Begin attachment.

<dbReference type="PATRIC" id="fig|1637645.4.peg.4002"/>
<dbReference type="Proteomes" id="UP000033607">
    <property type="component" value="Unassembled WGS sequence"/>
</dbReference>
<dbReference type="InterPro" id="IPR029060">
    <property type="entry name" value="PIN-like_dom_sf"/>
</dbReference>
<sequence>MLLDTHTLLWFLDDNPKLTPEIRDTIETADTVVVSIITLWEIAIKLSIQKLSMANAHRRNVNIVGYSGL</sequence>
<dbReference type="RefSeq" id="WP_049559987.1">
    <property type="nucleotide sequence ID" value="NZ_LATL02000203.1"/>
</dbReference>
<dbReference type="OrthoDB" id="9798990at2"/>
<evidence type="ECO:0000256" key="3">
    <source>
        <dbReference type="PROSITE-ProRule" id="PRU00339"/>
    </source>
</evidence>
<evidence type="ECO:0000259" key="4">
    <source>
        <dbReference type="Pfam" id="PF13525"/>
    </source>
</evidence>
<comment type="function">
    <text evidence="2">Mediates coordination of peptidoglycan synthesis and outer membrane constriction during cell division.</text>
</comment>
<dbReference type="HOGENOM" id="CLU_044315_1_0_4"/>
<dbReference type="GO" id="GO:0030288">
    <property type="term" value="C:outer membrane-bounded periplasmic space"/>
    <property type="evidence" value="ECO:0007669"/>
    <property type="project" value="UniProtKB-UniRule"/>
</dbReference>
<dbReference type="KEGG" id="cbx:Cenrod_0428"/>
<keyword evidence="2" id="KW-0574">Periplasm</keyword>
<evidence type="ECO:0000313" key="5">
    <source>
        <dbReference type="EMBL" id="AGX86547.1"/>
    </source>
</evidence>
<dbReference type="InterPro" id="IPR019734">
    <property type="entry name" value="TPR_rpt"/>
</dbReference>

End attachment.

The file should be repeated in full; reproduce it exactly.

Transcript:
<dbReference type="PATRIC" id="fig|1637645.4.peg.4002"/>
<dbReference type="Proteomes" id="UP000033607">
    <property type="component" value="Unassembled WGS sequence"/>
</dbReference>
<dbReference type="InterPro" id="IPR029060">
    <property type="entry name" value="PIN-like_dom_sf"/>
</dbReference>
<sequence>MLLDTHTLLWFLDDNPKLTPEIRDTIETADTVVVSIITLWEIAIKLSIQKLSMANAHRRNVNIVGYSGL</sequence>
<dbReference type="RefSeq" id="WP_049559987.1">
    <property type="nucleotide sequence ID" value="NZ_LATL02000203.1"/>
</dbReference>
<dbReference type="OrthoDB" id="9798990at2"/>
<evidence type="ECO:0000256" key="3">
    <source>
        <dbReference type="PROSITE-ProRule" id="PRU00339"/>
    </source>
</evidence>
<evidence type="ECO:0000259" key="4">
    <source>
        <dbReference type="Pfam" id="PF13525"/>
    </source>
</evidence>
<comment type="function">
    <text evidence="2">Mediates coordination of peptidoglycan synthesis and outer membrane constriction during cell division.</text>
</comment>
<dbReference type="HOGENOM" id="CLU_044315_1_0_4"/>
<dbReference type="GO" id="GO:0030288">
    <property type="term" value="C:outer membrane-bounded periplasmic space"/>
    <property type="evidence" value="ECO:0007669"/>
    <property type="project" value="UniProtKB-UniRule"/>
</dbReference>
<dbReference type="KEGG" id="cbx:Cenrod_0428"/>
<keyword evidence="2" id="KW-0574">Periplasm</keyword>
<evidence type="ECO:0000313" key="5">
    <source>
        <dbReference type="EMBL" id="AGX86547.1"/>
    </source>
</evidence>
<dbReference type="InterPro" id="IPR019734">
    <property type="entry name" value="TPR_rpt"/>
</dbReference>